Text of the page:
Sunday, 3 December 2017

This Fucus World...

A whole mess of life. Annelid worms, molluscs, bi-valves, crustaceans, thickets of seaweed, wrecks of shells, shattered, outgrown and discarded or pecked through. All heaped on mud, coarse sand and sandstone reef.

Across it stalks a Redshank. Legs brilliant orange in the winter sunshine.

Around this fucus world plods an Oystercatcher. Beak brilliant orange in the winter sunshine.

Tringa totanus, Haematopus ostralegus Fucus serratus Fucus vesiculosus et al.

Thursday, 12 October 2017

The Monolith...

We are in a very dark place.

I have never been much of a geologist, mountains are just big rocks to me, but even I have to admit the monolith is quite striking. It is described by the guidebooks as impressive but I find it oppressive too, quite unsettling. I’ve never been phased by a mountain before. It is black and blacker, the light disappearing into it, all absorbed - none reflected, like it steals photons. It looms, I can sort of feel it. When I turn my back it is still there, on the periphery of my vision and my mind. It is undeniable and inescapable. It is named Kirkjufell, it means church, but I’m calling it the Monolith. The Monolith rises steeply from the rough cold sea, on the northern shores of the Snaefellsnes peninsula in Iceland. A river empties into a bay beside it, a seemingly dead bay, shallow and cold that in turn releases water to the sea. The water here and in the sea is black as the mountain. I look up from the dark water to the top of Kirkjufell/Monolith. The Monolith reaches a sharp point, it seems that the harshest weather cannot dull this pinnacle, even over thousands of years it has failed to blunt its razor sharp summit. The Monolith is HARD.

I don’t feel like I am of this place, it isn’t somewhere I could survive. I want to go home.

The weather must be a factor too. It is foul. The clouds are only just above the sharp point of the Monolith, the wind is coming from all kinds of directions and blowing over, under and around everything. A waterfall is trying to live up to its name but can’t, the gale blowing it back up the mountain. Spring in west Iceland can be savage. The rock, the black, the wind, the cold. This place feels strong with the dark side of the Force.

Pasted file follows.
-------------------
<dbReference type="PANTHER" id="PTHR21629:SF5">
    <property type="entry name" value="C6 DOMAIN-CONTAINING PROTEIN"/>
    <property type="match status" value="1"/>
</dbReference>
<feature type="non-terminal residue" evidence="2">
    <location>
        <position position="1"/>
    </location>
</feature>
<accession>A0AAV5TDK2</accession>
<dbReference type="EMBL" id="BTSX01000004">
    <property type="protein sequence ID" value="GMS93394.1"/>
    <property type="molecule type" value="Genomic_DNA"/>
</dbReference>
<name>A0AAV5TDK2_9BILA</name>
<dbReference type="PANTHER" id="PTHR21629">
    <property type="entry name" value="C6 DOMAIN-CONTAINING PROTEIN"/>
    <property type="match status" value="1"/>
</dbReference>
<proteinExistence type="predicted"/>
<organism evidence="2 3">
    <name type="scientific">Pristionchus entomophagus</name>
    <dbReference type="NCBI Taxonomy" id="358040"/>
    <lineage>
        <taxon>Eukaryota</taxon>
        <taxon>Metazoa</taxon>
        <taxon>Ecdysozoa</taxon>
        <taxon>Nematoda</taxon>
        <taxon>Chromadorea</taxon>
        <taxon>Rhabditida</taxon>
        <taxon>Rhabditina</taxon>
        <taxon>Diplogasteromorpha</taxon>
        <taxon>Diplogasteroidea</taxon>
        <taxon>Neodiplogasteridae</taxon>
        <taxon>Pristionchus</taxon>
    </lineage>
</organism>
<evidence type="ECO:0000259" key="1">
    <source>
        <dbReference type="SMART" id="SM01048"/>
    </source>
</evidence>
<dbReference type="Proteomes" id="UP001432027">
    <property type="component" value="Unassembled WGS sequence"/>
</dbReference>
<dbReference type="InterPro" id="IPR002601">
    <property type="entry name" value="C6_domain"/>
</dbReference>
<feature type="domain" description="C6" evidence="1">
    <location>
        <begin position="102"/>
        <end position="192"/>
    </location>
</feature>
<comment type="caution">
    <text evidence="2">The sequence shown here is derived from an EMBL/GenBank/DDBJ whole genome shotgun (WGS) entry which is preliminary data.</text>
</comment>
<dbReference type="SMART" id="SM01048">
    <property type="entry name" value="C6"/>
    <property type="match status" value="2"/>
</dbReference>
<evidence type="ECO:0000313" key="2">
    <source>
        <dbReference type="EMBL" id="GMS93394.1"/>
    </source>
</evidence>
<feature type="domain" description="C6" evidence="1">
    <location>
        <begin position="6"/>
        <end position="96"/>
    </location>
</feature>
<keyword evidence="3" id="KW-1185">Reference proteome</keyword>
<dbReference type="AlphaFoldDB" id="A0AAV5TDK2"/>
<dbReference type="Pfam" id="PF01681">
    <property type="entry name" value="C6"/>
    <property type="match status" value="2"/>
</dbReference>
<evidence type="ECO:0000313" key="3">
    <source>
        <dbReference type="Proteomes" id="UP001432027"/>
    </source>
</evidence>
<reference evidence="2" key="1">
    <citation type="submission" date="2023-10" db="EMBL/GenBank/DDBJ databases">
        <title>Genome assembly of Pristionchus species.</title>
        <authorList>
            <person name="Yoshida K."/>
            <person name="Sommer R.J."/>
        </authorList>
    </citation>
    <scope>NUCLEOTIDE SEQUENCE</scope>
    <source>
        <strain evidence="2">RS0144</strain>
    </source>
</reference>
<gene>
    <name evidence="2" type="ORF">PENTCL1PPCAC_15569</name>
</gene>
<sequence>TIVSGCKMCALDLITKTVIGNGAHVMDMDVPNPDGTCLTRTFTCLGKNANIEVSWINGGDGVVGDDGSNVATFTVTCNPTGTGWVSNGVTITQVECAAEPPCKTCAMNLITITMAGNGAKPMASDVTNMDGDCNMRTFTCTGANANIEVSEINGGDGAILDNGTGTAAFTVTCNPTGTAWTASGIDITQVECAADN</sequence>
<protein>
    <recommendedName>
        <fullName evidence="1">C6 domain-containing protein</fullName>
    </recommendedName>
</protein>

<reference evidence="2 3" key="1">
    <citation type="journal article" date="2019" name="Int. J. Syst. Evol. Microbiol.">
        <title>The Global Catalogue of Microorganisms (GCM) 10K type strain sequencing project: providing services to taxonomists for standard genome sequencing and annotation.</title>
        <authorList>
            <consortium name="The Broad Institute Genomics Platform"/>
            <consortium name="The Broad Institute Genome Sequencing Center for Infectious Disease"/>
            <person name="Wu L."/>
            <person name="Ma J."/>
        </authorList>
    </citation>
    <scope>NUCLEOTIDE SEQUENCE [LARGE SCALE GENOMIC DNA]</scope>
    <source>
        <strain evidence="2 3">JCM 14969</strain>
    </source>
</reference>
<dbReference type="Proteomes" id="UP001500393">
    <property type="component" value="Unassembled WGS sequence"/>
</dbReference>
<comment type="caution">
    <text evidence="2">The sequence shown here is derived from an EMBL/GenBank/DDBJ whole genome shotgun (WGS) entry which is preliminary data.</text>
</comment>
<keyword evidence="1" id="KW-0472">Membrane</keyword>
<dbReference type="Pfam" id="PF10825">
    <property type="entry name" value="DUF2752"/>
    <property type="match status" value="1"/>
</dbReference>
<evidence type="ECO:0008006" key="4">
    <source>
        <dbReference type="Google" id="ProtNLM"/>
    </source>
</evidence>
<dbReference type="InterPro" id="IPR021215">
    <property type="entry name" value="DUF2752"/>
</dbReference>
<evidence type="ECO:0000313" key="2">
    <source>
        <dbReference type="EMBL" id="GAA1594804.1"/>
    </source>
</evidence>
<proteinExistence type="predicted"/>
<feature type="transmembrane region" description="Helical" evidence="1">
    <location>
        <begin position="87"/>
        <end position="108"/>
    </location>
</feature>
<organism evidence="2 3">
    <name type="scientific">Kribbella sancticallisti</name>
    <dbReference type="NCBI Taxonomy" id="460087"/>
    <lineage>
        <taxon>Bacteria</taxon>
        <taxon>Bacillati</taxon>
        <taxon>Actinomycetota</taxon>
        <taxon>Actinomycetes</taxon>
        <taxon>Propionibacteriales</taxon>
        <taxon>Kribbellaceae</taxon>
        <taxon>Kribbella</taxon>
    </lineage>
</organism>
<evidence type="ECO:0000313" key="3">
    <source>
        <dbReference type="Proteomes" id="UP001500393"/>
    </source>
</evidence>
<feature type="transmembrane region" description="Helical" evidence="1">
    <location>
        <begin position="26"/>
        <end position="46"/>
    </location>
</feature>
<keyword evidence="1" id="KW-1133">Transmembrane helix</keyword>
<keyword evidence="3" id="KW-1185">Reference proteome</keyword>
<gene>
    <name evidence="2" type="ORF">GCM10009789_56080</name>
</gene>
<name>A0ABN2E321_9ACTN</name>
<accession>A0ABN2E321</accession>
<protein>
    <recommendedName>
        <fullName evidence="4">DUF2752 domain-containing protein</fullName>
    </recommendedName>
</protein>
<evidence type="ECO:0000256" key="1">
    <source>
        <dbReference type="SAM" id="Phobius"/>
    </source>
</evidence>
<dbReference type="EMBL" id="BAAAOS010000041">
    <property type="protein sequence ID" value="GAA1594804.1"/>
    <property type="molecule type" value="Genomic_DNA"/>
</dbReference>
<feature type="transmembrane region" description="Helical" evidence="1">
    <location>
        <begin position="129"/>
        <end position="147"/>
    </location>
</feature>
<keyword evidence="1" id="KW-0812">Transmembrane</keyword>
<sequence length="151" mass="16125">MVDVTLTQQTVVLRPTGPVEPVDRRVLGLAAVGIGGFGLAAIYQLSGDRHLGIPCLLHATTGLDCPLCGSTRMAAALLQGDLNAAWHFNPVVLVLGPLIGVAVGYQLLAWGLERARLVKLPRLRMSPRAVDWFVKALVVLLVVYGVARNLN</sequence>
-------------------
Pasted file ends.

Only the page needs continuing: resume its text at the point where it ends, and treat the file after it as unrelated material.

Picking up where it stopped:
A bus load of tourists have stopped to photograph the Monolith and the waterfall that drops into the bay. The falls are a little disappointing today as much of the water usually to be found in them has not made it down the mountain. The party is a festival of brightly coloured gore-tex and DSLRs, the weather is testing the limits of both clothing and cameras and soon they are back on the coach, rumbling around the rest of the peninsula. Up the road is a place you can eat rotten shark if you wish, probably their next destination. We drove past. Instead I have some curious, slightly chewy savoury mini donuts sweating in my coat pocket.

The coach rounds the headland and I am alone with the Monolith again. I walk along the road and cross a bridge where the bay empties into the sea via a short channel. It looks as if a troll could live under here and feels as if any moment a gang of Tolkienesque dwarves might swarm over the tourist bus as it trundles along the coast road. I pick my way along the rocky shore.

In the silence and solitude my mind creeps to dark places inhabited by these creatures, I start to scare myself. I am looking for Knot (or any other wading bird) feeding on the seaweed that fringes the bay but I fear I may find goblins or orcs, maybe some other beast from Viking folklore.